The forthcoming presidential elections in the United States fall again under the close scrutiny of Russia. At least, reports issued by US authorities, especially the Department of Homeland Security, the F.B.I., and the C.I.A. mention that the Russian objectives have remained the same, while the interference techniques have changed.
One of such a strategy is intruding into the Iranian cyberoffence units making it possible to initiate attacks which looks like if they originate in Iran, which as it stated before was also minded to mess with the American electoral process. Another one is putting most part of attack operations on computer servers in the United States, where the National Security Agency and other intelligence agencies – but not the F.B.I. and homeland security - are prohibited from operating.
The tactics of Russia is making from the American elections no more sense than that is from Russian ones. The Russian President seeks the options to make the US democracy as weak as possible.
Strange as it may seem, according to the U.S. nation’s intelligence agencies, Putin is striving to get Trump’s reelection while the evidence exist that Senator Bernie Sanders is the Russian President’s choice among Democrats. Both candidates represent quite diverged positions in their parties, both are supported by the voters who refer to their passion rather than to political sustainability, which make them a good target for sophisticated techniques of hackers and trolls stirring up disintegration in US society.
These choice preference may be explained quite easy: both candidates have too little in common, but both are strongly focused on the internal policy and have little interest in Putin’s military and nuclear adventures. No one would pursue policies that encumber Putin’s plan to restore Moscow’s influence around the world, from the former Soviet states to the Middle East.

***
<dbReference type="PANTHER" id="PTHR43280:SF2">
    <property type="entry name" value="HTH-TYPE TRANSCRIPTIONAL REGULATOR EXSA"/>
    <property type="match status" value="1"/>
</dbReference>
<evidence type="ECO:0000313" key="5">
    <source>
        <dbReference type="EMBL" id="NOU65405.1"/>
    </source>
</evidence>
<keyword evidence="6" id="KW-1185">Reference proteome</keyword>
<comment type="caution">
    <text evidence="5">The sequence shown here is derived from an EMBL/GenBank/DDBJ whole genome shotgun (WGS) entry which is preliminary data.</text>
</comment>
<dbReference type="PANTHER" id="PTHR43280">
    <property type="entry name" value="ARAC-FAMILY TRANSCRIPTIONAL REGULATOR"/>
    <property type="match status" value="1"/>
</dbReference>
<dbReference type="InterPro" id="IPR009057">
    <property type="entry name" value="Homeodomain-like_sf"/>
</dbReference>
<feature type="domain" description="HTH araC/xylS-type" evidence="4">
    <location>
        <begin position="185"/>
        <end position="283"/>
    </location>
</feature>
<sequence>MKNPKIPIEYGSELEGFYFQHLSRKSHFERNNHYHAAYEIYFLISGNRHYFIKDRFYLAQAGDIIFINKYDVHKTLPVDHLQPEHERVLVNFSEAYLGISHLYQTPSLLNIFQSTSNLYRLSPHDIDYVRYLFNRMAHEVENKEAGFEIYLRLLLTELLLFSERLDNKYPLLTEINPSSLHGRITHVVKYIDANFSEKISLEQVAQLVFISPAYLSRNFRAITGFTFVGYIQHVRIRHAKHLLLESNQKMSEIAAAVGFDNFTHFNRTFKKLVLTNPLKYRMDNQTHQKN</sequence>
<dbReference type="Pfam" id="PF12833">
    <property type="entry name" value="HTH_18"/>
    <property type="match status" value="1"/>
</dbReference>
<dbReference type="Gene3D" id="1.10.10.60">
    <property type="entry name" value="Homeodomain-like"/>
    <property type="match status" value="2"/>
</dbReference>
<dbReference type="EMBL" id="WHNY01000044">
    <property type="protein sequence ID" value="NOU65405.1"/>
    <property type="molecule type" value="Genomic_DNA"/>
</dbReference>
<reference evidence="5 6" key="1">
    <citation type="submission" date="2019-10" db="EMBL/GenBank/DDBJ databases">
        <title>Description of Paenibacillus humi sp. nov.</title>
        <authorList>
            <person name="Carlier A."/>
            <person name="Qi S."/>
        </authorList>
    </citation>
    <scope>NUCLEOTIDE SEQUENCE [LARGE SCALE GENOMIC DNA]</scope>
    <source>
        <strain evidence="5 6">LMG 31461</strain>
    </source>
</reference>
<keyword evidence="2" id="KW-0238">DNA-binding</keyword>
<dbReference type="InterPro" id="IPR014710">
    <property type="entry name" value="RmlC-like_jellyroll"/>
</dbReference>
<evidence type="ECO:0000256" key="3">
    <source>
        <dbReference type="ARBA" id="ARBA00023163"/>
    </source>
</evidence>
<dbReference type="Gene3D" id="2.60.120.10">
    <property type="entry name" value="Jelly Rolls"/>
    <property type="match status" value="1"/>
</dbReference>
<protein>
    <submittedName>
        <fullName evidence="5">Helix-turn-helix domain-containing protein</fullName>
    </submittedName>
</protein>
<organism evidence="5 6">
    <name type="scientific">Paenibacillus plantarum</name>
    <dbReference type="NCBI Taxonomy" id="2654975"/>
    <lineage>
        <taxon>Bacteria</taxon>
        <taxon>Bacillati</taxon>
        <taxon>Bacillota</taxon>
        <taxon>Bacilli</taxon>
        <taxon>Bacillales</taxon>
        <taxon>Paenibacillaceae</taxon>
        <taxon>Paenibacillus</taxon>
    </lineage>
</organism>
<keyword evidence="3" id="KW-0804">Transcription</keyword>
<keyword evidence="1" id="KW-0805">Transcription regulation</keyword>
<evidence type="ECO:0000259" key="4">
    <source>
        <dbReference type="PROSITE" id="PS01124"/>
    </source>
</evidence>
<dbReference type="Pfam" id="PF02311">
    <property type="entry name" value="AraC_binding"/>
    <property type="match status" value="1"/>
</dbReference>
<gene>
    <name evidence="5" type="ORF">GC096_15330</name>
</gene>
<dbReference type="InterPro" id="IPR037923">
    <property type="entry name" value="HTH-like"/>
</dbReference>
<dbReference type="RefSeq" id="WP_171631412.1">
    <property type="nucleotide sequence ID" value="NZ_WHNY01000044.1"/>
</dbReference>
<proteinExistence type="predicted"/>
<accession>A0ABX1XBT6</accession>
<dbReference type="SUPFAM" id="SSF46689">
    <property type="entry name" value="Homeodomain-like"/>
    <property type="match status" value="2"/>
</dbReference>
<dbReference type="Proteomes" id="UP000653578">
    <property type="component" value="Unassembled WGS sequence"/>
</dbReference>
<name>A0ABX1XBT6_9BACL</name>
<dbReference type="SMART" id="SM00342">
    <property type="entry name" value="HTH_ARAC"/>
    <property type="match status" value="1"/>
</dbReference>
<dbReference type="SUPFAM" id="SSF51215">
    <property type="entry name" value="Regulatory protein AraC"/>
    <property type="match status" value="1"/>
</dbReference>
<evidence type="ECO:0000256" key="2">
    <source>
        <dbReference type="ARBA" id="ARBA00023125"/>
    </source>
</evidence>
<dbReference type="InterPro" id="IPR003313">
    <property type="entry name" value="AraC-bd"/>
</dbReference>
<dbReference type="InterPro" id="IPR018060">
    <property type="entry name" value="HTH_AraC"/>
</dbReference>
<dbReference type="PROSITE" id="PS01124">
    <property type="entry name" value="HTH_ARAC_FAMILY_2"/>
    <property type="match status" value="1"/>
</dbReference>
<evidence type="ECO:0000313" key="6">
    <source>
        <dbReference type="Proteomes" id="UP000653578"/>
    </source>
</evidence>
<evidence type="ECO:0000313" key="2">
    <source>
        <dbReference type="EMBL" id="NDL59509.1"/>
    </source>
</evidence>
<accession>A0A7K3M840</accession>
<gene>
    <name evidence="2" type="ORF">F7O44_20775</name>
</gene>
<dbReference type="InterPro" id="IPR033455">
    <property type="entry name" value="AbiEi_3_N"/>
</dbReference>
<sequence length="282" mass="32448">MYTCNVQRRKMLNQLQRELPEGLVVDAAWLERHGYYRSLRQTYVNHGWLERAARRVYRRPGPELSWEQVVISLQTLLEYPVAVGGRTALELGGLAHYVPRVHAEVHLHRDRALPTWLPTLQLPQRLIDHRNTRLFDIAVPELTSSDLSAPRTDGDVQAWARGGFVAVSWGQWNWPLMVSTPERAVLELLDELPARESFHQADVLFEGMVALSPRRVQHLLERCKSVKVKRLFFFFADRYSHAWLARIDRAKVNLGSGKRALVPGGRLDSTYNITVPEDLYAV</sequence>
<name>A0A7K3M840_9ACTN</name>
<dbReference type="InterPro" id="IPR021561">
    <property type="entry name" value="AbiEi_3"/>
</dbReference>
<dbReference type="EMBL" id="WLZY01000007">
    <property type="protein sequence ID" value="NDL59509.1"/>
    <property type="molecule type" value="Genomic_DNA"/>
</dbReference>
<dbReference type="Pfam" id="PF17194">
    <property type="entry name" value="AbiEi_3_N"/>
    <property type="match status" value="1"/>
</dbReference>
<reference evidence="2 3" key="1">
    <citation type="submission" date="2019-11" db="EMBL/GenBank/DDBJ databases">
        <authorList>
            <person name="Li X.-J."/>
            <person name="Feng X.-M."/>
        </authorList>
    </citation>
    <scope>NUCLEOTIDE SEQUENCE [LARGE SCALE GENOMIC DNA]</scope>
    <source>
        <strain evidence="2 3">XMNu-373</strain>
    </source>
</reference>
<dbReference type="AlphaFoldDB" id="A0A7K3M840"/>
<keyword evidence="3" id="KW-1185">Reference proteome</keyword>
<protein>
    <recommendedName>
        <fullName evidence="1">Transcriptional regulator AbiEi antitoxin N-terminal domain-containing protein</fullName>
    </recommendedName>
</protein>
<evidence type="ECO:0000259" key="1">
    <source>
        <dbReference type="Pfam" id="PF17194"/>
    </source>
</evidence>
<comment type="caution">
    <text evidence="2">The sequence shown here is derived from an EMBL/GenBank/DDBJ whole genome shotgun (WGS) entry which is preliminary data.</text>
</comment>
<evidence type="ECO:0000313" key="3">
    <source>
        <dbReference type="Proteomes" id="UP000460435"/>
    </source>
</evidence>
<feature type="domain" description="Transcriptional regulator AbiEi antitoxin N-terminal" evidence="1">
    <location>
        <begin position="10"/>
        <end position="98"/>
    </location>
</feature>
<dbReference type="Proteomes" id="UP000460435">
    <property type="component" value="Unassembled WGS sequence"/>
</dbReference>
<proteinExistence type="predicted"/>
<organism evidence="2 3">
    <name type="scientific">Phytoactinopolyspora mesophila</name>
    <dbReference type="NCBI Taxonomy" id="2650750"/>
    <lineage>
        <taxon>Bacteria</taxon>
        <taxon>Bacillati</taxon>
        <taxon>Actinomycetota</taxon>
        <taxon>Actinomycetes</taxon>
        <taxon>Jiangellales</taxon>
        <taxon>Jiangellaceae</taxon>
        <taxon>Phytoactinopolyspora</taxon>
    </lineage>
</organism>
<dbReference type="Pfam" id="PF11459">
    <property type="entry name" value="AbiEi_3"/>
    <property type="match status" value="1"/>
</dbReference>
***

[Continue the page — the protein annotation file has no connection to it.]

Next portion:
Meanwhile Kremlin, by taking advantage from discrepancies in U.S. society put at risk possible lifting sanctions from Russia. Irrelevant of the elected candidature the main Putin’s purpose to compel US and their allies seems to have failed, moreover, Russia’s active part in US elections may lead to the new energetic sanctions. However Putin seems to be less than worried of sanctions, considering them quite a low price for the possibility to defeat his geopolitical competitor.
Though Russia as usual claims this is all an American fantasy, now American intelligence agencies has to answer question: How do they warn Congress and Americans, at a moment when the president is declaring that the intelligence on Russian election meddling is “another misinformation campaign” that is “launched by Democrats in Congress”?